THE MANDATORY debt moratorium will be applicable to multiple existing, current, and outstanding loans by individuals and entities to give relief to borrowers amid the coronavirus crisis.
Memorandum No. M-2020-074 signed by Bangko Sentral ng Pilipinas (BSP) Governor Benjamin E. Diokno provides the implementing rules and regulations (IRR) for the loan moratorium which will be applied to credit disbursed by BSP-supervised financial institutions (BSFI) including banks, quasi-banks, nonstock savings and loan associations, credit card issuers, trust departments, pawnshops, and other credit-granting entities supervised by the central bank.
“For example, the due date of a loan with monthly amortization falling due on Sept. 19 shall be moved to Nov. 19,” it said.
“Following this example, if the last payment due date of the said loan before the application of the mandatory grace period is on Sept. 20, 2024, said last payment due date shall be moved to Nov. 19, 2024,” it added.
Restructured loans will also be covered as long as they are current and performing as of Sept. 15. Meanwhile, the BSP said past due loan accounts will not be covered by the relief measure.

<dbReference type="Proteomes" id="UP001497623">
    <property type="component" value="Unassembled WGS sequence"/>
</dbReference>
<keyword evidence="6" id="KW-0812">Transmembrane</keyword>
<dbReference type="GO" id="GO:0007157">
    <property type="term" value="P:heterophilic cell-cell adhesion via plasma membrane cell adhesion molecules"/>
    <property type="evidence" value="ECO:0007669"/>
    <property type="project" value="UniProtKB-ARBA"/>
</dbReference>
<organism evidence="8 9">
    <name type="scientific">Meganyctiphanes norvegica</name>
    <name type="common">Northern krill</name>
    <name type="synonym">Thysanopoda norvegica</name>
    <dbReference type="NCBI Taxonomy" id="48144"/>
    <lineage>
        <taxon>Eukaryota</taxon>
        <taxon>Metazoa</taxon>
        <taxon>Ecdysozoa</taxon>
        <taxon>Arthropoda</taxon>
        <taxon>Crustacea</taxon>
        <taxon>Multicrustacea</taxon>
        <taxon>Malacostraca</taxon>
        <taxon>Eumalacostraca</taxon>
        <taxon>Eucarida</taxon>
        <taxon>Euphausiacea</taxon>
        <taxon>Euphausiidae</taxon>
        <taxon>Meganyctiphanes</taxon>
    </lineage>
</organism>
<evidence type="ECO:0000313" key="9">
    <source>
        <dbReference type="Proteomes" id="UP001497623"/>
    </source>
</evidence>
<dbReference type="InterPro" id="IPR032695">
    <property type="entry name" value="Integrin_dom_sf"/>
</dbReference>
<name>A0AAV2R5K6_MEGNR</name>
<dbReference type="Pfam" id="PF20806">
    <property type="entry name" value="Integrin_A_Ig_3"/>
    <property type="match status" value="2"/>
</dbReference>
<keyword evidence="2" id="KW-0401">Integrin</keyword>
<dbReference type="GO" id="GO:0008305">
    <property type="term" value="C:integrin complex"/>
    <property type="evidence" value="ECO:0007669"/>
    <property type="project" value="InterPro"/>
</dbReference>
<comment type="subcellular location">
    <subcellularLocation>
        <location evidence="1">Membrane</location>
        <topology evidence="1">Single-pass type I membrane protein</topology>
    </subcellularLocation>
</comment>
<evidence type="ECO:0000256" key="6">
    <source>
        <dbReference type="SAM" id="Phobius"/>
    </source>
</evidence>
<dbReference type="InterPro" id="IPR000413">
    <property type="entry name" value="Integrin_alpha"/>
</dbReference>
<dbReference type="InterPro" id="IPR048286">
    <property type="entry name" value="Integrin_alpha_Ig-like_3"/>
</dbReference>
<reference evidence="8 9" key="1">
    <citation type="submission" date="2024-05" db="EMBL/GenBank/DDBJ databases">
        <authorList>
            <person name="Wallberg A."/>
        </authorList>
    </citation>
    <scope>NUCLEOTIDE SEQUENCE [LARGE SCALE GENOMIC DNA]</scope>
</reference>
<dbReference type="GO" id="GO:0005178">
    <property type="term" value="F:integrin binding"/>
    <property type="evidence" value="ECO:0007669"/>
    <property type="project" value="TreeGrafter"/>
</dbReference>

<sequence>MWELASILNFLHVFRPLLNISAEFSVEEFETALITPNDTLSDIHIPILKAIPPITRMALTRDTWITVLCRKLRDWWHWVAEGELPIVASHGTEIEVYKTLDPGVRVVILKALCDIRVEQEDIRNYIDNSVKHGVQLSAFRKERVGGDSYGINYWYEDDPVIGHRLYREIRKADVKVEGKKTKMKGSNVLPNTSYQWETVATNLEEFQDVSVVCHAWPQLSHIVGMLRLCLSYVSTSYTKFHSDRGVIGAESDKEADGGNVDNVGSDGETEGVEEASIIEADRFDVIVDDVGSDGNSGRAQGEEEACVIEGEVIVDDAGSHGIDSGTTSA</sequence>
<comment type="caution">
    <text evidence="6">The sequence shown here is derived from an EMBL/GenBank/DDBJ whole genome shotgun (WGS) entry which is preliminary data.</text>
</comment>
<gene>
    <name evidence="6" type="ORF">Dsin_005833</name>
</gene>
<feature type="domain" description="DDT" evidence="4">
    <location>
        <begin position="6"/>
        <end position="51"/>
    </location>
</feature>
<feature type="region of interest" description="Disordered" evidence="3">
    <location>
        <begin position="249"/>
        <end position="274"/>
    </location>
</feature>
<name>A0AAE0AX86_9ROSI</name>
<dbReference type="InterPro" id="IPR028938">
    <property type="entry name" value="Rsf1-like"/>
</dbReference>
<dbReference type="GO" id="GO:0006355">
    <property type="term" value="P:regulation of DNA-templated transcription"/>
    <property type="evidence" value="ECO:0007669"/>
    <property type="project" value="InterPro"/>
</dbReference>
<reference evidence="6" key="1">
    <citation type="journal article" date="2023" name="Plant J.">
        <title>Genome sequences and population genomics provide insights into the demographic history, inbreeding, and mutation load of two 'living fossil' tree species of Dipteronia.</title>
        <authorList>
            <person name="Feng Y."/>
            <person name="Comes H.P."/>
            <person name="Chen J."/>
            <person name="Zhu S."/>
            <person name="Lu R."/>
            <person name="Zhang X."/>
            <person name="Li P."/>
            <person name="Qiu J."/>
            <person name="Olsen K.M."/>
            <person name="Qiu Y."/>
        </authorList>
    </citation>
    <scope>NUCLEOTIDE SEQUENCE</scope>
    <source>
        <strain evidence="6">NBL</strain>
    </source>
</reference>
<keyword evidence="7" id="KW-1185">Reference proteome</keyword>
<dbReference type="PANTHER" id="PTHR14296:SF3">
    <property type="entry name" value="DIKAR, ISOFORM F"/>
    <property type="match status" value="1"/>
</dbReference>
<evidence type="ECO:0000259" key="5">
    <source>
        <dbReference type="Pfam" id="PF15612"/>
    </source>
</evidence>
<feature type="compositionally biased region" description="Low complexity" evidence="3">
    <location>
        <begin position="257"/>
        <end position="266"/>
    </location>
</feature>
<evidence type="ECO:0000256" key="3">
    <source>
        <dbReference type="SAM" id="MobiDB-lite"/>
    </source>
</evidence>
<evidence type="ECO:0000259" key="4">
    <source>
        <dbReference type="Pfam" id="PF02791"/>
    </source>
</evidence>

The 60-day moratorium is provided under Republic Act No. 11494 or the Bayanihan to Recover as One Act signed earlier this month.
The law mandates banks to waive charges for penalties due to late payments as well as the additional interest on amortizations that fall within the period.
The BSP memorandum said the grace period is applicable to credit extended by lenders including salary, personal, housing, commercial, motor vehicle loans, amortizations, financial lease payments, premium payments, and credit card payments.
The IRR also requires BSFIs to coordinate with borrowers for loans paid through post-dated checks and auto-deduct arrangements. Lenders should secure clients’ consent before proceeding with such arrangements, it said.
For BSFIs that will allow further loan term extensions or restructuring beyond the mandatory grace period, the BSP will provide some regulatory relief measures.
These will include staggered booking of allowances for credit losses; exemption from loan-loss provisioning; exemption from the limits on real estate loans when applicable; exemption from related party transaction restrictions; and non-inclusion of its reporting on nonperforming loans (NPLs), according to the IRR.
The BSP expects banks’ NPL ratio to rise to 4.6% by end-December due to the impact of the pandemic on borrowers’ financial standing.
At end-July, gross NPLs jumped by 32.1% to P290.1 billion from P219.6 billion a year ago, equivalent to an NPL ratio to 2.67%, up from the 2.53% as of June and the highest in six years or since the 2.74% logged in August 2014. — L.W.T. Noble